Academic journal article Journal of Accountancy

IRS Can't Shake Yardstick at Tax Treaty

Academic journal article Journal of Accountancy

IRS Can't Shake Yardstick at Tax Treaty

Article excerpt

The Court of Appeals for the Federal Circuit ruled a U.K. bank was entitled to a $65 million refund because the IRS applied a regulation that increased the institution's income by $155 million in violation of the U.S.-U.K. tax treaty of 1975.

In the tax years 1981-1987, National Westminster Bank PLC (NatWest), a U.K. corporation engaged in international banking activities, conducted wholesale banking operations in the U.S. through six permanently established branch locations (the "U.S. Branch"). On its U.S. federal income tax returns for the years at issue, NatWest claimed deductions for accrued interest expenses as recorded on the books of the U.S. Branch.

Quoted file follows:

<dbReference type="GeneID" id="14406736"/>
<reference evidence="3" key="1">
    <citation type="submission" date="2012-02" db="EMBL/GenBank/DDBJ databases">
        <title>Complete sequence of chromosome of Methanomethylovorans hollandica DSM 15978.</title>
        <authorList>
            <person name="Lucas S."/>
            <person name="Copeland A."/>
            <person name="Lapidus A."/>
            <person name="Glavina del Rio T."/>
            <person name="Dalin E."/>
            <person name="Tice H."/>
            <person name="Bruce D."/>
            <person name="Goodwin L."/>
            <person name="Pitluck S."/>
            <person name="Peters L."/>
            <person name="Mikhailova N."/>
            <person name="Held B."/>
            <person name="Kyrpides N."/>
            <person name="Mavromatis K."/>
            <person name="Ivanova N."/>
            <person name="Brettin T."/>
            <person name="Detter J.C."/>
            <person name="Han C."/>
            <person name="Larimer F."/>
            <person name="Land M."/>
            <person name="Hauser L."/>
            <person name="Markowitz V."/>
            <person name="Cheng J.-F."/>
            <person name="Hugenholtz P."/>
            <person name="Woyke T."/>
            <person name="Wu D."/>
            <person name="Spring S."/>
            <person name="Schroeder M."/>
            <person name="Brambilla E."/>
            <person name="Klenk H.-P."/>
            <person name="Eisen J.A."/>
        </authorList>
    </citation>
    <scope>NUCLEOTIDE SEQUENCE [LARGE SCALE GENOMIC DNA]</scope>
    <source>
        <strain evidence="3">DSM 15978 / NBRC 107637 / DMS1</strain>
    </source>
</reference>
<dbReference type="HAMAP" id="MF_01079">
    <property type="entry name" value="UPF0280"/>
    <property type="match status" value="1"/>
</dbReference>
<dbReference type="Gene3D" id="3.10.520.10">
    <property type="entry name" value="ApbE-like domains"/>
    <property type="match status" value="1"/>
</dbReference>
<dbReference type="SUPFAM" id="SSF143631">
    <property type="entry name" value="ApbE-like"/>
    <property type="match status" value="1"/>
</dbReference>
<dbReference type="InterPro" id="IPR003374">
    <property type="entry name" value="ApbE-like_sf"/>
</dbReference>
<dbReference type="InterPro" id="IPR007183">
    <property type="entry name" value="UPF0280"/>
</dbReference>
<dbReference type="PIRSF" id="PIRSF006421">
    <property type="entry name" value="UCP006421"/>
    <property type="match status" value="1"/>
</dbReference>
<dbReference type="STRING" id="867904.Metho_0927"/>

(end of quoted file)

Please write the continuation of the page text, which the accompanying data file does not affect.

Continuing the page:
The IRS used the formula of Treas. Reg. [section] 1.882-5 to recompute the U.S. Branch's interest expense deduction. The formula excludes consideration of interbranch transactions for the determination of assets, liabilities and interest expenses under section 1.882-5(a)(5). The formula also imputed or estimated the amount of capital held by the U.S. Branch based on either a fixed ratio or the ratio of NatWest's average total worldwide liabilities to average total worldwide assets under section 1.882-5(b)(2).

At the trial court level, the Court of Federal Claims granted summary judgment for NatWest, ruling that the application of section 1.882-5 violated the 1975 U.S.-U.K. tax treaty, Convention for the Avoidance of Double Taxation and the Prevention of Fiscal Evasion with Respect to Taxes on Income and Capital Gains. …

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